My name is Caterina del Mar and I’m Doctor in Psychology at the University of Barcelona, where I specialize in bipolar disorders research. Since 2008, I have worked in the Bipolar Disorders Program at the Hospital Clinic in Barcelona. This group, led by Professor Eduard Vieta, is considered a leading centre of expertise in Spain and internationally due to its contributions to the treatment and understanding of bipolar disorder. The most significant contribution of the Bipolar Disorder Program is the development of two different psychological interventions to support people with bipolar disorder: psychoeducation and functional remediation. Psychoeducation was developed and tested in the 2000s; it proved to be effective when used in addition to medication, helping to reduce the number of bipolar episodes (i.e., mania, hypomania, or depression). Psychoeducation stresses the importance of illness awareness, self-management, identifying early-warning signs, following a routine and treatment plan, and avoiding drug misuse.
Functional remediation, on the other hand, is a novel psychological intervention that targets the difficulties that some patients present in their daily lives. These troubles may vary among the patients but commonly referred problems are: difficulties in doing shopping, remembering appointments, maintaining conversations, and engaging in friendships. Even though not all the patients present these problems (the rates vary from 30% to 60%, depending on the study), we believe it is important to treat them and to provide our patients a variety of strategies to enhance their functional outcome and increase their quality of life. The functional remediation program consists of a specific training in different cognitive strategies which are mainly focused on attention, memory, organization, planning activities, time and stress management. Such strategies can be easily implemented in daily life and it has been tested that after this program patients enhance their functional outcome.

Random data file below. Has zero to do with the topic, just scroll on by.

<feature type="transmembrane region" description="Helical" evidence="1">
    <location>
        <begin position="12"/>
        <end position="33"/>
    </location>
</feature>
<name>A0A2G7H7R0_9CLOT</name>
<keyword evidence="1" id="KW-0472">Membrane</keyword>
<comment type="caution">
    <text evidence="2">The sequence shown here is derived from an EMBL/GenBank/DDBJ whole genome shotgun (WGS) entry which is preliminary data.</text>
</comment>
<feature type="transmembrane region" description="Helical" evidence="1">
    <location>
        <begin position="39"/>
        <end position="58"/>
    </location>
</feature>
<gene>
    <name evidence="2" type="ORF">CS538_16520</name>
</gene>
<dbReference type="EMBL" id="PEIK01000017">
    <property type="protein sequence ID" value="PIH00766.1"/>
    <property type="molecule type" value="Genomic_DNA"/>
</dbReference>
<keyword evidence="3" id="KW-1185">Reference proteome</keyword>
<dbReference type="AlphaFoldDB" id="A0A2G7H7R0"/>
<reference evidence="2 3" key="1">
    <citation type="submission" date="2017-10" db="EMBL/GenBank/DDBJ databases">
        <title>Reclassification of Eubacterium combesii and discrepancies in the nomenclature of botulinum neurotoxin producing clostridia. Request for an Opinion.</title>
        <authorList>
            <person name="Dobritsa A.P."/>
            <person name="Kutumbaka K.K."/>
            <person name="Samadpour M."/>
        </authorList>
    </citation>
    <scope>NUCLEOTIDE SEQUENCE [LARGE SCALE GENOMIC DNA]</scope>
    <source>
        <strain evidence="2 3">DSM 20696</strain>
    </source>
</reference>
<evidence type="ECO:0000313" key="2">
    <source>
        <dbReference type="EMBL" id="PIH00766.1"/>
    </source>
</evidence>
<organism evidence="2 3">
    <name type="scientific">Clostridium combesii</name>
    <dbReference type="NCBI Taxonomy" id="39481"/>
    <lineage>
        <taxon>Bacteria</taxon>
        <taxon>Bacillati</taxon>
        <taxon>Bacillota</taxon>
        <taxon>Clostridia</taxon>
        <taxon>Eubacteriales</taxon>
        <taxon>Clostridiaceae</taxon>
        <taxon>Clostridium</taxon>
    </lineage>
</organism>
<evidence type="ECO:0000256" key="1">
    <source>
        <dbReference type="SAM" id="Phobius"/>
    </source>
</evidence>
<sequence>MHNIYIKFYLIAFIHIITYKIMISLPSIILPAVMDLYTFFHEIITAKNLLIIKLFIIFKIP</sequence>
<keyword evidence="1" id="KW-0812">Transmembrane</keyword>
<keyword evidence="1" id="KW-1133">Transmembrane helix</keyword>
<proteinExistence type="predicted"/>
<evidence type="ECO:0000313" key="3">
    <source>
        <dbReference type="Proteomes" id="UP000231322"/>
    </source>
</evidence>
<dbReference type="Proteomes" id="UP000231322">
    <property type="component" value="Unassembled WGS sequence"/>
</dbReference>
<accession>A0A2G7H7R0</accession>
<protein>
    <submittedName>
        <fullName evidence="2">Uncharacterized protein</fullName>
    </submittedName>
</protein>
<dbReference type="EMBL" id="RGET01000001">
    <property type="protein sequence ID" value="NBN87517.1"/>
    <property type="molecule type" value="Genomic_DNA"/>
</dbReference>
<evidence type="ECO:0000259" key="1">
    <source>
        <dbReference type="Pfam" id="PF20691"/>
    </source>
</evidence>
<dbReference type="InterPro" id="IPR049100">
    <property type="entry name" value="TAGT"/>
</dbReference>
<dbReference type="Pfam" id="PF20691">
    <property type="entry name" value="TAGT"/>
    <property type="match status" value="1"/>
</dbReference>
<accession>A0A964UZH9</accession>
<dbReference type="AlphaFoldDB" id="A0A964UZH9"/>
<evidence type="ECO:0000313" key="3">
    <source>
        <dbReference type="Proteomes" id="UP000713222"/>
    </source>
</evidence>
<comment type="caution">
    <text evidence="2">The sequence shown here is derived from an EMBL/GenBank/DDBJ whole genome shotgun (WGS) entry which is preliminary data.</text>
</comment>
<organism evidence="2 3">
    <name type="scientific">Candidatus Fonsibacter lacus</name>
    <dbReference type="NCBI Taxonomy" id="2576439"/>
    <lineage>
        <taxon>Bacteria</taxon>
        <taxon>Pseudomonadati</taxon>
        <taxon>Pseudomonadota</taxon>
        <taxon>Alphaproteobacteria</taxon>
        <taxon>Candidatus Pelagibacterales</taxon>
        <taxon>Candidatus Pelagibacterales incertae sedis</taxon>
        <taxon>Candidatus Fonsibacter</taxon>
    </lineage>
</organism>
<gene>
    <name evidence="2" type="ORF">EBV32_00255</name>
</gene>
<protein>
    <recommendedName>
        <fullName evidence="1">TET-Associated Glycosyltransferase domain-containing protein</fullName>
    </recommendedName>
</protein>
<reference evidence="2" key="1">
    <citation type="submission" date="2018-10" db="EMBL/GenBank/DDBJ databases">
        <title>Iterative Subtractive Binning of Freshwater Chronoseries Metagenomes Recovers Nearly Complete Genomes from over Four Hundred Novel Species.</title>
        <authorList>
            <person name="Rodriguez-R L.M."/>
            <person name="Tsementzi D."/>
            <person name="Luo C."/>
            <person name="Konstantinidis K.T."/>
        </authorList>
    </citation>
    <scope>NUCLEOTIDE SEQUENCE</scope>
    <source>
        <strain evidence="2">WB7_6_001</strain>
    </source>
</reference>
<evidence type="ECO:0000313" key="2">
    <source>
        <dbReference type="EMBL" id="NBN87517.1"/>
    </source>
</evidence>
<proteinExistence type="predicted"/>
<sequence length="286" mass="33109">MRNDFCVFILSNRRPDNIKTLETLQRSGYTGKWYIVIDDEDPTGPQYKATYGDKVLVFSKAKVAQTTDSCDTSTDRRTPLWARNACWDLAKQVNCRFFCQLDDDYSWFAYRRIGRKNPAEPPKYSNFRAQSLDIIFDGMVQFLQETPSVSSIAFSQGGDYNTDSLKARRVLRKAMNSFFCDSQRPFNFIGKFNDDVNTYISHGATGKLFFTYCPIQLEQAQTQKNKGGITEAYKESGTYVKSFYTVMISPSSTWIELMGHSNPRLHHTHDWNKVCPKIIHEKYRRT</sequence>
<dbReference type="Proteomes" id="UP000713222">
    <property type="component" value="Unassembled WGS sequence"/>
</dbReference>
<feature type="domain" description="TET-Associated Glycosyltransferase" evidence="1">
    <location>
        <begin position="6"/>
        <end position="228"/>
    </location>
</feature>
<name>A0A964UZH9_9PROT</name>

I feel proud and lucky to have had the opportunity to work with Dr. Anabel Martínez-Arán and Dr. Carla Torrent in the development, implementation, and testing of this novel therapy. In fact, it is in part because of this intervention that I’m currently visiting the University of British Columbia (UBC). Specifically, I’m located at the Bipolar Disorder Program, led by CREST.BD member Professor Lakshmi Yatham, with the objective to help their team implement the functional remediation program at UBC. We believe that my visit at UBC will further foster our longstanding international collaboration. Above all, it is great opportunity for knowledge exchange in the bipolar disorders arena.
Now that I’ve been exposed to both programs, I can see many similarities between them that make me feel we are on the right track to help people with bipolar disorder. Regardless of whether you’re a researcher in Barcelona, Vancouver, or in any other city in the world, I believe we’re all working toward the same objective: to help people with the condition to achieve the best quality of life possible. There is still some way to go, but I think with every new study we move one step closer. Also, I have realized how critically important knowledge translation and exchange is. Both groups I’ve mentioned do high-quality research and they invest a lot of time and effort into spreading their knowledge — not only for other scientists, but for everybody. Reaching all audiences is a challenging objective, but an attainable one. Getting this information and education out into the world is one of the best weapons to fight against misinformation – and ultimately the stigma towards mental illnesses.
I wish that this World Bipolar Day raises awareness of the impact that may cause the diagnosis of bipolar disorder on somebody’s life and on their family members. We need to continue to do research and enhance the visibility of the people with bipolar disorder so that governments can act in accordance with the needs of this population.